Southern African citrus industry forecasts export rise in 2018

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Southern African citrus industry forecasts export rise in 2018

Southern Africa is expecting to see a 7% year-on-year increase in citrus exports this season, driven in part by a recovery in Navel orange volumes. 

The Citrus Marketing Forum (CMF) estimates a total of 131.7 million 15-kilogram-cartons of citrus will be packed and passed for export, compared to 123 million last year. The figures relate to South Africa, Zimbabwe and Swaziland.

Citrus Growers Association of South Africa (CGA) CEO Justin Chadwick said general trends to be expected across most varieties for the season include good internal quality, normal sizing and good external appearance due to the warm and dry climatic conditions experienced during the summer months.


Chadwick said a good grapefruit crop was expected, with exports estimated 8% up year-on-year at 14.8 million cartons. Pigmented varieties account for the bulk of the export with an expected 13.1 million-carton crop, while white grapefruit volumes are up 2% to 1.7 million cartons.

"For the bigger producing regions, Letsitele expects a medium to heavy crop, 14% up on last year’s to 4.3 million cartons, and normal fruit sizes," he said.

"Hoedspruit expect a 7% increase over last year to 3.8 million cartons, recovering from their 2.4 million cartons drought and hail induced disaster in 2016. Limpopo River expect the same volume as last year with fruit size improving with late rains. Swaziland start select picking mid-March whilst Zimbabwe start in week 14, which is normal."


For Valencia oranges, export forecasts are almost unchanged from last year's figure at 53.9 million cartons.

Chadwick said Letsitele, which accounts for almost a third of the volume, attributed their region’s 8% anticipated growth to 15.2 million cartons to good growing conditions and recovery from the drought. 

"The second largest player, Sunday's River Valley sees a recovery to seven million cartons in 2018 approaching 2015 levels after two years in the six million cartons range," he said.

"Senwes’ production volume is the same at six million cartons, but quality is better. Nelspruit experienced hail damage and although they have normal sized production they expect 34% less exportable fruit to be packed this year. Western Cape volumes are 7% down on last year due to dry conditions whilst sizes are uncertain due to weather conditions."


The estimated Navel export volume is set to return to normal from last year's "disastrous" 21.1 million cartons with 25.58 million cartons expected in 2018. This is still 2% down on 2016’s volumes.

"It expected that future growth in this commodity will come from late maturing varieties with early maturing orchards being taken out. Senwes is the biggest exporting region showing 5% growth to 6.5 million cartons attributed to less hail damage this year," he said.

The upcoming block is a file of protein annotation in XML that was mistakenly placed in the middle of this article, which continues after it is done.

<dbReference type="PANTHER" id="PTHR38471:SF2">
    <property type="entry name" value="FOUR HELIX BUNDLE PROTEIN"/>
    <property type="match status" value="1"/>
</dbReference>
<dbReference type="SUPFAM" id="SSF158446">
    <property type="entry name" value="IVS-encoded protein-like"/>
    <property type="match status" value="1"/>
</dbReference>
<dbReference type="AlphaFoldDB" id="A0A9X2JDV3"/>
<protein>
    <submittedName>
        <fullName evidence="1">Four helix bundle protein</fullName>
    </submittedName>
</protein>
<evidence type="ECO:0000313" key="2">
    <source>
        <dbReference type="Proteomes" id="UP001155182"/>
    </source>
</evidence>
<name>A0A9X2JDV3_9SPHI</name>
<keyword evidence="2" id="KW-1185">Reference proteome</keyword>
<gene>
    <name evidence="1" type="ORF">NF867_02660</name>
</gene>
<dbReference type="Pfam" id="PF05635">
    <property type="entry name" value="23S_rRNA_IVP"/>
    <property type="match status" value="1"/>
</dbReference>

"They had 100mm to 150mm less rain than last year so fruit is one size smaller and good internals are expected. Timing will be the same as last year. Sunday's River Valley’s navel export crop recovers to 6 million cartons but fruit sizes may dull their export potential.

"Staying in the Eastern Cape, Patensie are 18% up on in comparison to last year’s poor season. The Western Cape at 6.2 million cartons are 17% up on last year, but dry conditions have tempered their recovery."


Lemon exports are set to approach the 21 million-cartons-mark as new orchards come into production, according to Chadwick.

"The 20.6 million cartons estimate is 8% up on last year’s final volume," he said.

"Sunday's River Valley expect to increase 4% on last year to 8.5 million cartons. Second-largest lemon-producing region Senwes continue their strong growth to 4.5 million cartons. Sizing is expected to be slightly smaller than last year."

Soft citrus

As in the case of lemons, soft citrus’ upward trajectory continues. Overall growth of 10% to 14.75 million cartons is expected.

"Growth is driven by the late mandarin types, increasing 19% to 6.6 million cartons, whilst Satsumas (7%), Clementines (4%) and Novas (3%) show more modest gains," Chadwick said.

"The Boland region expect a similar 3.3 million cartons to last year with the growth from new orchards coming on stream countered by the drought effects. Western Cape (2.6 million cartons) mandarins are around thirteen percent up. Nelspruit (2.2 million cartons) experienced a lot of hail damage, which hampered their growth."

"The Eastern Cape Midlands (1.1 million cartons) expect good season with good sizes and excellent quality. Sunday's River Valley (1.6 million cartons) show a general increase of thirteen percent with young trees coming into production."

Patensie (2.6 million cartons and 24% growth) have new trees that are coming into production with Novas, late mandarins and even satsuma hectares on the increase.

"Overall, the soft citrus outlook is that of growth in volumes due to new plantings coming into production, being tempered somewhat with drought in key growing areas and packing generally expected to be a bit later across cultivars," he said.




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